How Folsom, CA began.
How Folsom, CA began.
In November l945, a letter to the Editor, unsigned, and titled “open forum” appeared in the Folsom Telegraph. The letter complained about high county taxes, and advocated that the incorporation of Folsom would give “more bang for the buck”. The author continued to state that we get value received for our fire and sanitary districts, but nothing else! The letter goes on “We have two County Officials here and must pay for most any service they render”. This is how it all started!
Jack Kipp, Special to MyFolsom.Com
In December of 1945, the County set a public hearing on incorporation. Petitions had been gathered and filed with the County for the hearing on 31 December, to vote on the application of Folsom to become a sixth-class city. The hearing was to hear protests of persons interested in the boundaries of the proposed city. The petition bore the signatures of 211, representing 33.7 percent of owners of title to lands within the area proposed for incorporation with 31.13 percent of the assessed valuation. One person appeared to oppose the incorporation, Mr. Joe Murer. Proponents were the newly resurrected Folsom Chamber of Commerce, represented by Mr. DeWitt Sparks, an attorney from Roseville (later to become the first City Attorney), and Cy Thomas, an engineer from The Natomas Company, who drew up the map of the area proposed for incorporation. Joe Murer protested the inclusion of his property in the lower part of the area proposed for incorporation and said that his neighbor Mr. Theo Berg had authorized him to enter a protest for his property.
However, Mr. Berg’s property had not been included in the proposed city. The board delayed the matter for a week while Mr. Murer’s protest was being considered. The following week the board approved the boundaries. The proposed city had a population of 1,350 residents. Joe Murer, who had asked for exclusion, did not renew his request, so Joe was willing to go along. The Chamber of Commerce fathered the movement. “To help the businessmen and representative citizens solely for protection for property owners and also as a means of keeping in step with other progressive communities throughout the state”.
It must be noted that the Natomas Company, owner of the water system was accused of wanting water meters. At that time water was $1 per month for unlimited use. Mr. R.G. Smith of Natomas Company said, “Buy the system”. The anti-incorporation committee, headed by Merrill Regan said it would cost more to live in an incorporated City, besides the Sheriff providing adequate protection. This was about the time that the Folsom Dam was about to be built, and the proponents were concerned about the type of people who would be brought into our town during the construction period. This concern was unfounded because the workers brought in during construction were really fine people, and many of them remained to live in the City.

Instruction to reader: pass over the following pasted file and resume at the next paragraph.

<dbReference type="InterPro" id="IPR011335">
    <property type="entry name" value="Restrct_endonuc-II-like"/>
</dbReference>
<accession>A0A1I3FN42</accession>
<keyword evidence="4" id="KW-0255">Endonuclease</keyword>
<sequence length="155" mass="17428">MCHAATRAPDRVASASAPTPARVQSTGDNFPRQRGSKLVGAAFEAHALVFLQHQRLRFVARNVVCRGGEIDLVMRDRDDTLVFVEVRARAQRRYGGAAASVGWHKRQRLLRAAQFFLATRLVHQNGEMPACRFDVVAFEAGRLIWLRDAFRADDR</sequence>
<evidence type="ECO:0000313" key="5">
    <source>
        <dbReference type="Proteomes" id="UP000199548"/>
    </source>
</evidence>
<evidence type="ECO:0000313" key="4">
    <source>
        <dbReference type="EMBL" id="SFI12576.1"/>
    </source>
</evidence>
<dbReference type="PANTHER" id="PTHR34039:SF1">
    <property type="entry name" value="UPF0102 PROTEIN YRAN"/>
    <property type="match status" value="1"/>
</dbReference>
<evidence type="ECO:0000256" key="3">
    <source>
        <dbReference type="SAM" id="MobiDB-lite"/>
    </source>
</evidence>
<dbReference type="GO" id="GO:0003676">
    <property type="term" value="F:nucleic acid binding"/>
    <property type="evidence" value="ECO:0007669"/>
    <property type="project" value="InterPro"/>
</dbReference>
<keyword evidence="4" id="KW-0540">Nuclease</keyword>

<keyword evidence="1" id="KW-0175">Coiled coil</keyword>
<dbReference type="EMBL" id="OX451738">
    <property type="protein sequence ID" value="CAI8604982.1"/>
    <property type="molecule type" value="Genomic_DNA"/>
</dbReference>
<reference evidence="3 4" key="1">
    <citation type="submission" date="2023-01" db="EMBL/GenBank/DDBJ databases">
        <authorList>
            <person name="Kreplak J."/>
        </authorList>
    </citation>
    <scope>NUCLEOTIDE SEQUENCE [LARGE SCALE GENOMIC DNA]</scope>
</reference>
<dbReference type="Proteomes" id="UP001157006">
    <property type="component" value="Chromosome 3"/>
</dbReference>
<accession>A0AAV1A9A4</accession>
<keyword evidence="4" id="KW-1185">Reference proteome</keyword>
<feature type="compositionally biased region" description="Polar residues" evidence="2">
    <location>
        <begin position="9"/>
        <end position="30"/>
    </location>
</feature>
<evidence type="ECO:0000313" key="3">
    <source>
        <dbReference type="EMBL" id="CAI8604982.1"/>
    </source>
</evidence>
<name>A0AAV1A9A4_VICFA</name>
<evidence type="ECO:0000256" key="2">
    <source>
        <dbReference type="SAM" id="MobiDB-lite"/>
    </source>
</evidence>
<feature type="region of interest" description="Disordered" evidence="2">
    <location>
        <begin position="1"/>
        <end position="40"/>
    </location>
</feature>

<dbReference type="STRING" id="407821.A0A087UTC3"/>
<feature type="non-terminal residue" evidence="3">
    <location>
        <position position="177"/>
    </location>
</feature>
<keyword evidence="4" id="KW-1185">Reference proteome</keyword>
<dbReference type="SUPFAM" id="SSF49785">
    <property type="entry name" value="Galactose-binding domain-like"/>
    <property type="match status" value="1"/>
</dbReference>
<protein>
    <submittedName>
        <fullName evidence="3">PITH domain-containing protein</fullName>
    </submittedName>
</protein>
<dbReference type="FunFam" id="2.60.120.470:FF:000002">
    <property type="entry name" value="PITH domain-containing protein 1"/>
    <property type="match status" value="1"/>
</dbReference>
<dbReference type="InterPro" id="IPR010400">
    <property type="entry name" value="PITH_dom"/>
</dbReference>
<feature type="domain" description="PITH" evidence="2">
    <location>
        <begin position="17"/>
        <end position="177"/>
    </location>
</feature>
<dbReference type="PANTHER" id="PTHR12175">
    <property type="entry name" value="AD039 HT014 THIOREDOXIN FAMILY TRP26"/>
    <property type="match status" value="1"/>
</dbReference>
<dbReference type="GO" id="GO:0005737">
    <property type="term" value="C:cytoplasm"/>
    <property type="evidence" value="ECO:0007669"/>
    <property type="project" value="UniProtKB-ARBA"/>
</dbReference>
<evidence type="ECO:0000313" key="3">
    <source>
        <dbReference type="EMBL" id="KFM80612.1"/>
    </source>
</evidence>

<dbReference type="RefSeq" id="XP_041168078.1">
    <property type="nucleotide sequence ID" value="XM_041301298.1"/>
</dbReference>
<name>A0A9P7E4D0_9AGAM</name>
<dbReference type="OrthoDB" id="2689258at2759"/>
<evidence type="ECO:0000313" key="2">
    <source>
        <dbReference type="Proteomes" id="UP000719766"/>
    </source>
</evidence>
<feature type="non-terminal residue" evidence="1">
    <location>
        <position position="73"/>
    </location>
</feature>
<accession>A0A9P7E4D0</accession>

The big day came and the election returns showed 548 people turning out to vote, with 280 votes for and 268 votes against incorporation, the measure passing by a mere 12 votes. The results for council were: Lee Miller 361, Harry Patton 272, Eugene Kerr 268, Wendell Van Winkle 260, Abe Relvas 228, Charlie Gallagher 219, and Polk Overholt 190. Also elected were City Clerk, Hazel McFarland, and City Treasurer, Wilma Hoxsie. Although Lee Miller received the highest number of votes, he was denied the Mayor’s position because he opposed the incorporation. The first organizational meeting was held on April 30th at the home of Hazel McFarland. Hazel was sworn in office by George Eveland, Justice of the Peace, and Hazel in turn swore in the new councilmen and City Treasurer in office.
A discussion was held about money – They had none, so each new Councilman put $10 into the treasury. Eugene Kerr was elected Mayor, and DeWitt Sparks was hired as City Attorney, for a “nominal” salary until income came up. He was ultimately paid $25 per month. Pretty good pay for an Attorney, right? There were three applications filed for Police Chief-no money-no action. The first regular Council Meeting was held at the Folsom High School, and from there the Council moved to several different locations.
The first correspondence received by the Council was a request from Warden Art Oliver, representing the Folsom Lions Club to close Sutter Street, between Wool and Riley Streets for a street dance. Remember that at that time Sutter Street was highway 50. Art Oliver was Marilyn Gautschi’s grandfather. Frank Buck wanted to start a garbage service, charging $1 per month. On July 3rd the City Clerk reported 40 business licenses issued for a total of $341. Then the City received $1,990 to maintain Highway 50, which at that time was in the City Limits from Natoma and Folsom Boulevard to Sutter Street, out Riley Street just past the High School. This was the beginning.
Jack Kipp was a lifelong Folsom resident and served as mayor twice.
His knowledge of Folsom was amazing and will be missed. Jack passed away in 2006.